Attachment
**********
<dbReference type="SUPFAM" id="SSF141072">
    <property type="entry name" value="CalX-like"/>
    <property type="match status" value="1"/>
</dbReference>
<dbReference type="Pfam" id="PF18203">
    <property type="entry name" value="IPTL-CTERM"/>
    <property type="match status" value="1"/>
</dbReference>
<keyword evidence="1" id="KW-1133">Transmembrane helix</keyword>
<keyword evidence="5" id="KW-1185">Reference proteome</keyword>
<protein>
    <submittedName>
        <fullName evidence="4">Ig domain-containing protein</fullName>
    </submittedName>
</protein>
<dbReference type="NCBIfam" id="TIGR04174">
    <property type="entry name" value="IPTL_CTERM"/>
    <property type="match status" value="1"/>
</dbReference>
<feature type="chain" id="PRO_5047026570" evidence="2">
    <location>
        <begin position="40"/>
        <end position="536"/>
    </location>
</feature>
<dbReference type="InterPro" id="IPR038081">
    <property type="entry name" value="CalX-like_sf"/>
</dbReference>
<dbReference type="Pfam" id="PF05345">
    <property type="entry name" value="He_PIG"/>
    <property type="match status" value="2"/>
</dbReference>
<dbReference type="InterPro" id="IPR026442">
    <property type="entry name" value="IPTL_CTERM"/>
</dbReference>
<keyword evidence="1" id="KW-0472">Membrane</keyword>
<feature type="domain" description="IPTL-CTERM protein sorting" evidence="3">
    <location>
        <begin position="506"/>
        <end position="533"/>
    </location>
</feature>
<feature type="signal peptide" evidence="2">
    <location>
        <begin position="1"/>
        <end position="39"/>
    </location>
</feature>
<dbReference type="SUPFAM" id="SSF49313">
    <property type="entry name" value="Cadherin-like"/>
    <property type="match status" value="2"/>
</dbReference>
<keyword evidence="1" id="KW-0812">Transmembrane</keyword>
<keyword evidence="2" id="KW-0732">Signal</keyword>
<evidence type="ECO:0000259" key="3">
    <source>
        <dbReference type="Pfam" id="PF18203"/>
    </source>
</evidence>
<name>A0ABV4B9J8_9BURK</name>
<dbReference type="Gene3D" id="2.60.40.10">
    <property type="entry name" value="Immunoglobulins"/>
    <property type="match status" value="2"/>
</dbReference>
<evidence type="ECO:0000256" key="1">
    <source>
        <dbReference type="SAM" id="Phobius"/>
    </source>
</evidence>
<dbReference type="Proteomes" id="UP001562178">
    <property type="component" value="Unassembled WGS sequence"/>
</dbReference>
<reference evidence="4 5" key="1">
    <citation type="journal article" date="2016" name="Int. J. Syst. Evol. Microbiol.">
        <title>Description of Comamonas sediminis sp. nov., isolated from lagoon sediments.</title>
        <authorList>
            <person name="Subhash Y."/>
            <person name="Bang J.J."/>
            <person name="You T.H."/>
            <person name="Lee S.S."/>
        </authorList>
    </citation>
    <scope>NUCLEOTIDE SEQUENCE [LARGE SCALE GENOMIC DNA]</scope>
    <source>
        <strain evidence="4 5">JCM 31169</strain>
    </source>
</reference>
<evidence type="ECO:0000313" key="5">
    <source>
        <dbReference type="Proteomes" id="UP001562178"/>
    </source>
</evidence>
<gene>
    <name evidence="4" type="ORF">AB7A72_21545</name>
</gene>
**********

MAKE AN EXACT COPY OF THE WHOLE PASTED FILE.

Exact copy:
<dbReference type="SUPFAM" id="SSF141072">
    <property type="entry name" value="CalX-like"/>
    <property type="match status" value="1"/>
</dbReference>
<dbReference type="Pfam" id="PF18203">
    <property type="entry name" value="IPTL-CTERM"/>
    <property type="match status" value="1"/>
</dbReference>
<keyword evidence="1" id="KW-1133">Transmembrane helix</keyword>
<keyword evidence="5" id="KW-1185">Reference proteome</keyword>
<protein>
    <submittedName>
        <fullName evidence="4">Ig domain-containing protein</fullName>
    </submittedName>
</protein>
<dbReference type="NCBIfam" id="TIGR04174">
    <property type="entry name" value="IPTL_CTERM"/>
    <property type="match status" value="1"/>
</dbReference>
<feature type="chain" id="PRO_5047026570" evidence="2">
    <location>
        <begin position="40"/>
        <end position="536"/>
    </location>
</feature>
<dbReference type="InterPro" id="IPR038081">
    <property type="entry name" value="CalX-like_sf"/>
</dbReference>
<dbReference type="Pfam" id="PF05345">
    <property type="entry name" value="He_PIG"/>
    <property type="match status" value="2"/>
</dbReference>
<dbReference type="InterPro" id="IPR026442">
    <property type="entry name" value="IPTL_CTERM"/>
</dbReference>
<keyword evidence="1" id="KW-0472">Membrane</keyword>
<feature type="domain" description="IPTL-CTERM protein sorting" evidence="3">
    <location>
        <begin position="506"/>
        <end position="533"/>
    </location>
</feature>
<feature type="signal peptide" evidence="2">
    <location>
        <begin position="1"/>
        <end position="39"/>
    </location>
</feature>
<dbReference type="SUPFAM" id="SSF49313">
    <property type="entry name" value="Cadherin-like"/>
    <property type="match status" value="2"/>
</dbReference>
<keyword evidence="1" id="KW-0812">Transmembrane</keyword>
<keyword evidence="2" id="KW-0732">Signal</keyword>
<evidence type="ECO:0000259" key="3">
    <source>
        <dbReference type="Pfam" id="PF18203"/>
    </source>
</evidence>
<name>A0ABV4B9J8_9BURK</name>
<dbReference type="Gene3D" id="2.60.40.10">
    <property type="entry name" value="Immunoglobulins"/>
    <property type="match status" value="2"/>
</dbReference>
<evidence type="ECO:0000256" key="1">
    <source>
        <dbReference type="SAM" id="Phobius"/>
    </source>
</evidence>
<dbReference type="Proteomes" id="UP001562178">
    <property type="component" value="Unassembled WGS sequence"/>
</dbReference>
<reference evidence="4 5" key="1">
    <citation type="journal article" date="2016" name="Int. J. Syst. Evol. Microbiol.">
        <title>Description of Comamonas sediminis sp. nov., isolated from lagoon sediments.</title>
        <authorList>
            <person name="Subhash Y."/>
            <person name="Bang J.J."/>
            <person name="You T.H."/>
            <person name="Lee S.S."/>
        </authorList>
    </citation>
    <scope>NUCLEOTIDE SEQUENCE [LARGE SCALE GENOMIC DNA]</scope>
    <source>
        <strain evidence="4 5">JCM 31169</strain>
    </source>
</reference>
<evidence type="ECO:0000313" key="5">
    <source>
        <dbReference type="Proteomes" id="UP001562178"/>
    </source>
</evidence>
<gene>
    <name evidence="4" type="ORF">AB7A72_21545</name>
</gene>